Did you ‘throw your back out’? Does it hurt to try to bend over, or has sitting become your worst enemy due to pain? Have you been plagued by chronic low back pain with no long-term results coming from medications and rest?
This guide will help you become educated and empowered to deal with your back pain today and for years to come. Low back pain effects over 80% of people at some point of their life and last year, we spent $62 billion on back pain care alone.
The typical medical model has led many people to believe that they have a ‘bad back’ or that they are sentenced to a life of pain and fragility because of a ‘herniated or bulged disc’.
Well that’s just not the case.
The idea that humans are these fragile and easily broken creatures flies in the face of thousands if not millions of years of evolution. Humans are resilient and supremely adaptable organisms, albeit extraordinarily complex. When it comes to back pain, it is really no different than any other injury, we just happen to have adapted to a cultural standpoint where our environment can wreak havoc on a low back as well as the rest of the human body. A culture based around sitting, days devoid of movement and nutrition that is typically subpar has left many, many…many people in pain and looking for answers.
So whether you hurt your back deadlifting or your ‘back went out’ picking up a sock, we hope you find some relief with the following suggestions.
SHOULD I REST?
In short…NO. It has been shown time and time again that movement is a game changer with low back pain, especially when it is incorporated early & often in the injury cycle. The most common question we receive as clinicians in regards to low back complaints as well as many other injuries is, ‘will I damage something more by moving/exercising?’. When we are talking about discogenic or pain coming from a disc, even though your pain may be an 8 or 9 out of 10 movement is still your best friend.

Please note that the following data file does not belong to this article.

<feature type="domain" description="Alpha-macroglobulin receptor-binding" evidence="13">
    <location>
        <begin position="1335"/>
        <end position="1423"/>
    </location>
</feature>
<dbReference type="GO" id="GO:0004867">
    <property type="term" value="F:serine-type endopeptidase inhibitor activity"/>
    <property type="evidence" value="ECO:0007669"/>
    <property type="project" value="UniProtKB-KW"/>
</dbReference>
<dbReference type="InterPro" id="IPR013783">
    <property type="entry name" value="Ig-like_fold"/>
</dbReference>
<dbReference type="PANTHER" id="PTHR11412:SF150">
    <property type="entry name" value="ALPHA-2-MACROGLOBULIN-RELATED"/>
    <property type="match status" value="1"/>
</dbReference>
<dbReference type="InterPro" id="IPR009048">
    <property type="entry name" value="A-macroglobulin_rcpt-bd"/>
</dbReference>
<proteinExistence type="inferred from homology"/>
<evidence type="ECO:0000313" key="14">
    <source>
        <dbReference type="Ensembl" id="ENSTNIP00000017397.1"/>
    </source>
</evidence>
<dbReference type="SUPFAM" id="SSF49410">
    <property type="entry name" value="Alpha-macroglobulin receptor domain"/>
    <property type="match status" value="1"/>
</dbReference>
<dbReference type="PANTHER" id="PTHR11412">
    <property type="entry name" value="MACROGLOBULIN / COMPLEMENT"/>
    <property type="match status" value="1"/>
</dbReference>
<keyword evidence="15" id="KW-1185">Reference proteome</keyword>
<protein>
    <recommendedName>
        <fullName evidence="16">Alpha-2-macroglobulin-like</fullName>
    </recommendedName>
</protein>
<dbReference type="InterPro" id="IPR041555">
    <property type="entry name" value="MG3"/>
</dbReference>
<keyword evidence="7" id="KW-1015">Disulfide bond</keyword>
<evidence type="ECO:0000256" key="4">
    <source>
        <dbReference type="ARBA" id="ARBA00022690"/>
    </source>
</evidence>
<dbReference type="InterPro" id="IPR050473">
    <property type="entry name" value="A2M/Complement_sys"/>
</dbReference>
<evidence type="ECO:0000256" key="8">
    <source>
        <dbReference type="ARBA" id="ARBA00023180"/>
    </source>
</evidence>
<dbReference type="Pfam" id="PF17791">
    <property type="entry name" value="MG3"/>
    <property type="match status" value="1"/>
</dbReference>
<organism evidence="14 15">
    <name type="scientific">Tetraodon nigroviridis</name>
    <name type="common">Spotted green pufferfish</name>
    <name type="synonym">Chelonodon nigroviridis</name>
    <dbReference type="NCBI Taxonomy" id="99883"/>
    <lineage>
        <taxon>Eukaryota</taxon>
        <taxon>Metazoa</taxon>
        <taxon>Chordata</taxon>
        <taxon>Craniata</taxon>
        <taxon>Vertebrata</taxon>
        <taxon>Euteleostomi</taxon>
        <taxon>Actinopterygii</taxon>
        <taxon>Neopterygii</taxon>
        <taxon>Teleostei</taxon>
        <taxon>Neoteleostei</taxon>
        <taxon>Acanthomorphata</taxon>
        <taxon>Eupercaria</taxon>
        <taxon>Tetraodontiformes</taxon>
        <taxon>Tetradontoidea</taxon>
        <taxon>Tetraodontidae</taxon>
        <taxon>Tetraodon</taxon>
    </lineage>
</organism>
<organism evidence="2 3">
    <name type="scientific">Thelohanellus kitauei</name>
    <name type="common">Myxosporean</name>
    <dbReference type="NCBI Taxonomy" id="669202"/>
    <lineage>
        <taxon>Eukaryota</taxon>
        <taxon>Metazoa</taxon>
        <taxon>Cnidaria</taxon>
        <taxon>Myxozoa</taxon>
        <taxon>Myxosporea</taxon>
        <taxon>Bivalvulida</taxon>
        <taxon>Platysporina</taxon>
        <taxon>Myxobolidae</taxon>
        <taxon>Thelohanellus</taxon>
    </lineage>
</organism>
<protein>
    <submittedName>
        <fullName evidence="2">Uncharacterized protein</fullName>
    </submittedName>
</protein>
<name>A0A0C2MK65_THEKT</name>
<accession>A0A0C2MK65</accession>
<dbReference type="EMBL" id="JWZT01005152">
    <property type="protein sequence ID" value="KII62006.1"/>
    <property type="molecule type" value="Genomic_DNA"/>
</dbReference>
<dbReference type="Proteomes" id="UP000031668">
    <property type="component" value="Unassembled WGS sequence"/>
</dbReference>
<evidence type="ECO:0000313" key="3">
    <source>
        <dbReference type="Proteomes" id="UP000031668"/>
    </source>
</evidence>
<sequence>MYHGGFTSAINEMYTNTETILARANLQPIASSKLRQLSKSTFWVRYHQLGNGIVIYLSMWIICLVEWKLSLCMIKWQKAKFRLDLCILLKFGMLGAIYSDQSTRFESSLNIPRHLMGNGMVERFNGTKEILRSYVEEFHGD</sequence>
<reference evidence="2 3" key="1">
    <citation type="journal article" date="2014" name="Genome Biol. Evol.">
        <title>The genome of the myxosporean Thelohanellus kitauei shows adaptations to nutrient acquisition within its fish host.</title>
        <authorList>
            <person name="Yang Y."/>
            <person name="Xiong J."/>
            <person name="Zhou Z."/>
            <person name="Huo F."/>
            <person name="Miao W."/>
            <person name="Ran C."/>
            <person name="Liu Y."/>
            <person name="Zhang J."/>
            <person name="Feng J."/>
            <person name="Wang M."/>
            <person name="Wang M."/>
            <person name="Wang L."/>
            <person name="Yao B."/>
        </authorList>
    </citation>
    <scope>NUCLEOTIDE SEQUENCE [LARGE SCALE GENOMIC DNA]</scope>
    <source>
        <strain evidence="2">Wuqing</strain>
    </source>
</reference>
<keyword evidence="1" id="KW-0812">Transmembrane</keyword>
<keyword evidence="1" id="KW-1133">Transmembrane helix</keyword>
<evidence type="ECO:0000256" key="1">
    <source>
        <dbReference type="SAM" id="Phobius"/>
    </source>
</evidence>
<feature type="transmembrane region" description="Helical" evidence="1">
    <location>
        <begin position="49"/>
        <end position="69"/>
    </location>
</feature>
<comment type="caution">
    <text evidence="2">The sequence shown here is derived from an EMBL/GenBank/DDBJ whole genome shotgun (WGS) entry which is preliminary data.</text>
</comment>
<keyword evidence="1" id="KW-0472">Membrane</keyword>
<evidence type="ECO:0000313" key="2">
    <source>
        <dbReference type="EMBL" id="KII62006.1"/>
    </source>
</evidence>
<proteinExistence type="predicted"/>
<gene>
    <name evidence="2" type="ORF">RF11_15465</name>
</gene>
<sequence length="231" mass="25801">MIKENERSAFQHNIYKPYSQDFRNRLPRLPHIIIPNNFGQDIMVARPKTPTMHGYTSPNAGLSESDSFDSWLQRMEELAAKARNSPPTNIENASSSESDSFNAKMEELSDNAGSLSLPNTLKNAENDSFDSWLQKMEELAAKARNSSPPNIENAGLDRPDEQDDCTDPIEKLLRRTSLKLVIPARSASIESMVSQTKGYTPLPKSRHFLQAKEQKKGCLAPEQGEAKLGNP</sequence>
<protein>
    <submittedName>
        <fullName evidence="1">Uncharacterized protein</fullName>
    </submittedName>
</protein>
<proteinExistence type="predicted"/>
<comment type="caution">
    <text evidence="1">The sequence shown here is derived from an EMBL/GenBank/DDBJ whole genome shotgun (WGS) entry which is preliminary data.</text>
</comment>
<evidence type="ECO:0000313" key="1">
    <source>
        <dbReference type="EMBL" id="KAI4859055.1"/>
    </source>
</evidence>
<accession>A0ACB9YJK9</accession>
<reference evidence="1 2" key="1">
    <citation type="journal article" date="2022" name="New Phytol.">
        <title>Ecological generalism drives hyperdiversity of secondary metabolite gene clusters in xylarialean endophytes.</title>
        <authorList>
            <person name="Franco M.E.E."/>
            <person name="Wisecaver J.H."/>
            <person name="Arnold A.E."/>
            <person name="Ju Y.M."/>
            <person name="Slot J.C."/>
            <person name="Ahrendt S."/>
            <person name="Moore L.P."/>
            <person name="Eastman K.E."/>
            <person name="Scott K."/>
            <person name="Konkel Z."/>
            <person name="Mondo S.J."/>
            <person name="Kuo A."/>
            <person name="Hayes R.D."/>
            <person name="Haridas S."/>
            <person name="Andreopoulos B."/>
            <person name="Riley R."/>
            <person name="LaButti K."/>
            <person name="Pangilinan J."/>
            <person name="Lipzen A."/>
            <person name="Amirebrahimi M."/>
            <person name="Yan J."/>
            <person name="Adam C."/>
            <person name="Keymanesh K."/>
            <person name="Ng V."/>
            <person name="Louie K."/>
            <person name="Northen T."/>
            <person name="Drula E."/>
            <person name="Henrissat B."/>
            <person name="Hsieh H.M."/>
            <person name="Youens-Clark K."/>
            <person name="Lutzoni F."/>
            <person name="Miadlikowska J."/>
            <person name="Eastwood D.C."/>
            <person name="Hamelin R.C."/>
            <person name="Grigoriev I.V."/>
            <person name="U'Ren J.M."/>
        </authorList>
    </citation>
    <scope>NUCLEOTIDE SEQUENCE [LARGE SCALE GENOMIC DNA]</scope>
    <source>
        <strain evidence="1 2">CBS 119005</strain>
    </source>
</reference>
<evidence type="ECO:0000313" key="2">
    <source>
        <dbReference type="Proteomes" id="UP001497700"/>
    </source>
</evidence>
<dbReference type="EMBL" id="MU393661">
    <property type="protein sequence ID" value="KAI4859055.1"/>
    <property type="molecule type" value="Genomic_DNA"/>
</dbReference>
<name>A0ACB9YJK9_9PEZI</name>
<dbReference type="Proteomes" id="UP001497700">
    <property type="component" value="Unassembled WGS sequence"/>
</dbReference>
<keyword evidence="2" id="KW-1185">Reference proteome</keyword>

Damage is typically not being exacerbated by movement, instead the opposite is most often true with directional or preferential movement decreasing symptoms better than pain killers or muscle relaxers (which tend to be the most common treatment utilized by primary or urgent care centers).
SHOULD I ICE/HEAT?
Ice and heat can make us ‘feel’ better, but that doesn’t mean that they are actually doing anything for the components of chemical or mechanical low back pain. Again, it is far more beneficial to again turn to movement, and when we look to movement we need to talk about graded exposure. This simply means that we want to introduce small amounts of movements, stress and load in order to get our nervous system to respond positively.
Try the following exercises for the a few days and see what kind of changes occur. As with any online suggestion it may be necessary to seek the advice of a medical professional, we know of a few right here in Birmingham! (click here to schedule now)
Lumbar Extension - 3 sets of 10
Diaphragmatic Breathing - 10 breaths feet resting/10 breaths feet elevated
Hip Hinge - 10 reps no weight/10 reps light weight (if no pain with first set)